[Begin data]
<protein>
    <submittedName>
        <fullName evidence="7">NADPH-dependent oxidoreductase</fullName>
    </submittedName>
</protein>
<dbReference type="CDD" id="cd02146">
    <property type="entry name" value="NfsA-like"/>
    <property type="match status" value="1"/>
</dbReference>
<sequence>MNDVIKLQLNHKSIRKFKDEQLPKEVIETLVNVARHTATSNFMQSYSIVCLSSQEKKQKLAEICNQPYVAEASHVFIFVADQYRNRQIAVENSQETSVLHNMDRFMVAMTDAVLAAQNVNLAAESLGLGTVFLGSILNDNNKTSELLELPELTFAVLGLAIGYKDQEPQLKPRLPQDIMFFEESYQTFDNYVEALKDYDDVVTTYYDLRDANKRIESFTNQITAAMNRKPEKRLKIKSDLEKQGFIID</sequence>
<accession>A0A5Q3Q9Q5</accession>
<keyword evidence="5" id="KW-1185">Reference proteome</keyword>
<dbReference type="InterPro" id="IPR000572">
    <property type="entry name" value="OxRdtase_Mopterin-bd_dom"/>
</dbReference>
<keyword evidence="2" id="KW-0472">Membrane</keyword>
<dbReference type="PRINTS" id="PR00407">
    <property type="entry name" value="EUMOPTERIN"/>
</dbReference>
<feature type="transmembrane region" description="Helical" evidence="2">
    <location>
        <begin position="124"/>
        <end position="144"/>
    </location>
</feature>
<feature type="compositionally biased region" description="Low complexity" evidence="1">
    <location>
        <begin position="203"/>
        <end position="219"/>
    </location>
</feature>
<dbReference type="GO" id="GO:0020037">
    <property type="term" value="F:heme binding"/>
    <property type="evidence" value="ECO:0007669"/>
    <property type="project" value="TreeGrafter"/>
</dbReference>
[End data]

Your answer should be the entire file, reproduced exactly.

<protein>
    <submittedName>
        <fullName evidence="7">NADPH-dependent oxidoreductase</fullName>
    </submittedName>
</protein>
<dbReference type="CDD" id="cd02146">
    <property type="entry name" value="NfsA-like"/>
    <property type="match status" value="1"/>
</dbReference>
<sequence>MNDVIKLQLNHKSIRKFKDEQLPKEVIETLVNVARHTATSNFMQSYSIVCLSSQEKKQKLAEICNQPYVAEASHVFIFVADQYRNRQIAVENSQETSVLHNMDRFMVAMTDAVLAAQNVNLAAESLGLGTVFLGSILNDNNKTSELLELPELTFAVLGLAIGYKDQEPQLKPRLPQDIMFFEESYQTFDNYVEALKDYDDVVTTYYDLRDANKRIESFTNQITAAMNRKPEKRLKIKSDLEKQGFIID</sequence>
<accession>A0A5Q3Q9Q5</accession>
<keyword evidence="5" id="KW-1185">Reference proteome</keyword>
<dbReference type="InterPro" id="IPR000572">
    <property type="entry name" value="OxRdtase_Mopterin-bd_dom"/>
</dbReference>
<keyword evidence="2" id="KW-0472">Membrane</keyword>
<dbReference type="PRINTS" id="PR00407">
    <property type="entry name" value="EUMOPTERIN"/>
</dbReference>
<feature type="transmembrane region" description="Helical" evidence="2">
    <location>
        <begin position="124"/>
        <end position="144"/>
    </location>
</feature>
<feature type="compositionally biased region" description="Low complexity" evidence="1">
    <location>
        <begin position="203"/>
        <end position="219"/>
    </location>
</feature>
<dbReference type="GO" id="GO:0020037">
    <property type="term" value="F:heme binding"/>
    <property type="evidence" value="ECO:0007669"/>
    <property type="project" value="TreeGrafter"/>
</dbReference>